or CIA-run jails. New outbreaks of prisoner abuse are inevitable. Anger will
In spite of Bush and Blair's claim that the subjugation of the Iraqi people
is part of a war on terror, the occupation is the most powerful recruitment
tool al-Qa'ida could have. Just as Afghanistan in the 1980s was the test-bed
and training ground for al-Qa'ida, Iraq is a magnet for a new generation of
right-wing political Islamists.
Up to now, Shia clerics have succeeded in maintaining restraint. They
realise that Shia interests are better served - at least in the short term -
by taking as much post-election constitutional power as possible. Even Moqtada
al-Sadr, whose main influence is with poor and young Shia, has kept his Mahdi
army quiet. The Shia militias are waiting to be called into action, but
patience runs shorter with each sectarian attack or occupation force atrocity.
The inherent danger is that the main ethnic and religious groups will
defend themselves behind sectarian walls. In the Rahmaniya district of
Baghdad, Shia residents reportedly turned their anger at police inaction to
attacks into the organisation of armed self-defence. However, they have
threatened reprisals against a local Sunni population if attacks continue.
The peshmerga militias are linked to the main Kurdish parties, PUK and KDP.
Their loyalties are clear. There is a plethora of Sunni Arab groups, ranging
from former officers in Saddam's Ba'athist regime to far-right Islamist
forces, such as al-Qa'ida.
The various insurgents have widely differing agendas. Through sabotage,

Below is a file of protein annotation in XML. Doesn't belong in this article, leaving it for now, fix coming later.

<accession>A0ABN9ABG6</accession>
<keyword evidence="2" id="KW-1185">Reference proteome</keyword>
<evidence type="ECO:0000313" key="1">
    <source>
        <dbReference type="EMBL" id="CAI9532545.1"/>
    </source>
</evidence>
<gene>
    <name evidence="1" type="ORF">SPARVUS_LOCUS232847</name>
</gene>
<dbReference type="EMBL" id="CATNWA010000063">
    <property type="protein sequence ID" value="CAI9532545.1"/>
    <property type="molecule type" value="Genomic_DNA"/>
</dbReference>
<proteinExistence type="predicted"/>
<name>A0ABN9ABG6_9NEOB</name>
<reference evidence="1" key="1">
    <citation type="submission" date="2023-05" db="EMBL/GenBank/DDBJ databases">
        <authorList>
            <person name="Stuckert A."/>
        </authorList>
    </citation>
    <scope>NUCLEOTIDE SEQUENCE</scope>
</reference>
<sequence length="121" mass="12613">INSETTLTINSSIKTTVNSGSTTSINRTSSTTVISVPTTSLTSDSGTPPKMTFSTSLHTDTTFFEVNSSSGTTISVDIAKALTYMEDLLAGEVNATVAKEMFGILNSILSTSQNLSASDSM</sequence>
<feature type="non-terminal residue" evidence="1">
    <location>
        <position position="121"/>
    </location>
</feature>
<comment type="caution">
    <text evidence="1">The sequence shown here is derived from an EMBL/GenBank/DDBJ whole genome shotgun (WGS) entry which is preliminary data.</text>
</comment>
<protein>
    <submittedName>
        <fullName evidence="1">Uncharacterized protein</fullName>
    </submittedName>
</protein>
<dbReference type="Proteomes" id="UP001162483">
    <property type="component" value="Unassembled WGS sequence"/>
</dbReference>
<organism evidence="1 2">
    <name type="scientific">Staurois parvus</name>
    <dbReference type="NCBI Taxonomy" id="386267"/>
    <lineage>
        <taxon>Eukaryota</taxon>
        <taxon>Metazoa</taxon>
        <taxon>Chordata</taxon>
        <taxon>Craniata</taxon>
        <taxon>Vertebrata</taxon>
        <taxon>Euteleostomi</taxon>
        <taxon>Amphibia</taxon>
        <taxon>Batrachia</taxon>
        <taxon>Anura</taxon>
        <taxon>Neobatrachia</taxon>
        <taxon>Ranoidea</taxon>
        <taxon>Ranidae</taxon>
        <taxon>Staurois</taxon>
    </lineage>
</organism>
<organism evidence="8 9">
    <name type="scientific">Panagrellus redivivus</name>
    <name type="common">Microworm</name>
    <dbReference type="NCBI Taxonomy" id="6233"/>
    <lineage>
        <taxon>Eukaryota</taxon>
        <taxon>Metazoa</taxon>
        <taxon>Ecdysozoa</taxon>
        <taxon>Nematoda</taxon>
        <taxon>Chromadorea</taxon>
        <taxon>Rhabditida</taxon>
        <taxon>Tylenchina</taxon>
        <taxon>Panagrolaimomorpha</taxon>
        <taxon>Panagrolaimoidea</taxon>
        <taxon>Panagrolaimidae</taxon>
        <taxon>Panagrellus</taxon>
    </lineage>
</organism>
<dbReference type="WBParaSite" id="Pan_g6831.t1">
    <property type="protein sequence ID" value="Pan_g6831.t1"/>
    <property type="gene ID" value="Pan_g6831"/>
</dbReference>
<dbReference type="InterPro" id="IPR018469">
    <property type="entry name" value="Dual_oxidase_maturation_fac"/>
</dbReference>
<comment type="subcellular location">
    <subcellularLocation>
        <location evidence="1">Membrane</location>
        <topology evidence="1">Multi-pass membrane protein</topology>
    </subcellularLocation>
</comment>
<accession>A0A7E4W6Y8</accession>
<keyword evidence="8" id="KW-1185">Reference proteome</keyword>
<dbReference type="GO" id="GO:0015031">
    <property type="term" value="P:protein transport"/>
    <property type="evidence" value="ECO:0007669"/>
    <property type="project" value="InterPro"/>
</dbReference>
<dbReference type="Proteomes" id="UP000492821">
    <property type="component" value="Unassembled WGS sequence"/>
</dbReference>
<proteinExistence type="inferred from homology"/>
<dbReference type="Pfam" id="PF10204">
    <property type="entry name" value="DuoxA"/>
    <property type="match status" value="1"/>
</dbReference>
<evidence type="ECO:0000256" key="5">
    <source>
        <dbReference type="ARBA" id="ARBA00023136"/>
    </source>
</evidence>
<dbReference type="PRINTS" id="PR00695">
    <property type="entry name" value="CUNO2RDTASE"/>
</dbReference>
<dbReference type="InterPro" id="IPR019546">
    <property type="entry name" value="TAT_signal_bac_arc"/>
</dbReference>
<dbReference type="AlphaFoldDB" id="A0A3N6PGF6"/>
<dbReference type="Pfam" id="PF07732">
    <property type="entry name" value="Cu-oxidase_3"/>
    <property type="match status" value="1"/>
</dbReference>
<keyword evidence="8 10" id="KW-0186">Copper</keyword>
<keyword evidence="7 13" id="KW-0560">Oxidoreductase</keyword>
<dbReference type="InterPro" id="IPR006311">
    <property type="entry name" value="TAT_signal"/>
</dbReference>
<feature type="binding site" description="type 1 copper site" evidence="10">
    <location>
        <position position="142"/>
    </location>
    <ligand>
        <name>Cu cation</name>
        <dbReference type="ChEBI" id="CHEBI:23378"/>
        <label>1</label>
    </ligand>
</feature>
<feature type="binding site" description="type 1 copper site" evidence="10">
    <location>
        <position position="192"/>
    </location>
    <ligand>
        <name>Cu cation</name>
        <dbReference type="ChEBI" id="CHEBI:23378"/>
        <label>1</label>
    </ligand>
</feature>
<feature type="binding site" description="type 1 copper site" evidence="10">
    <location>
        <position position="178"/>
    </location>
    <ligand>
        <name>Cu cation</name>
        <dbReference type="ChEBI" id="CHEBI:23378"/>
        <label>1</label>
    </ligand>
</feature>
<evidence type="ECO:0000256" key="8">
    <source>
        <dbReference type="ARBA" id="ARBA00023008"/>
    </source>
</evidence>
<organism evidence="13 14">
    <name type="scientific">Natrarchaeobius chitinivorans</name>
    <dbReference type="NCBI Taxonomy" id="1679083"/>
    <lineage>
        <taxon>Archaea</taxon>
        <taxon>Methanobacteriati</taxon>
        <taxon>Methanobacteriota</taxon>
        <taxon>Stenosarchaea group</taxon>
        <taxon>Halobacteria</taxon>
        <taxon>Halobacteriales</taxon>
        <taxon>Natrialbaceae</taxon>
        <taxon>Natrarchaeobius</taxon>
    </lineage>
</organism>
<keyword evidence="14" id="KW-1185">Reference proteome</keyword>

even small numbers could make occupation unworkable. And it has been reckoned
that the insurgents in Iraq could total 200,000 of whom 40,000 are hardened
fighters - more than the occupation forces.
The Socialist Party supports the right of Iraqis to armed self-defence
against the imperialist occupation. But we argue for mass resistance by the
working class and poor of Iraq rather than policies of kidnapping and suicide
bombings, conducted by small and unrepresentative groups acting 'on behalf of
the Iraqi people'.
Sectarian policies and methods cannot bring lasting peace and prosperity to
the peoples of Iraq. Policies based on democratic collective organisation,
self-defence and economic planning are necessary to unite the working class
Campaigns to reconnect utility supplies, for clean drinking water, decent
food, accommodation, education and jobs link everyday struggle with the need
for workers to exercise economic control. The country's oil wealth should be
used to provide people with what they need. It has to be taken out of the
grasp of multinational corporations and re-nationalised under workers' control
A political party which represents the working class and poor is needed to
put forward this programme, forging links with initiatives to set up
independent, accountable trade unions, as well as community-based
organisations. It would call for united action to rid Iraq of imperialist
It would put forward a socialist programme based on genuine democracy,
which takes account of ethnic and religious divisions, and provides for the
rights of minorities to live free from persecution. It would put forward the
need for a socialist federation of Iraq, with the eventual aim of a Middle
East socialist federation.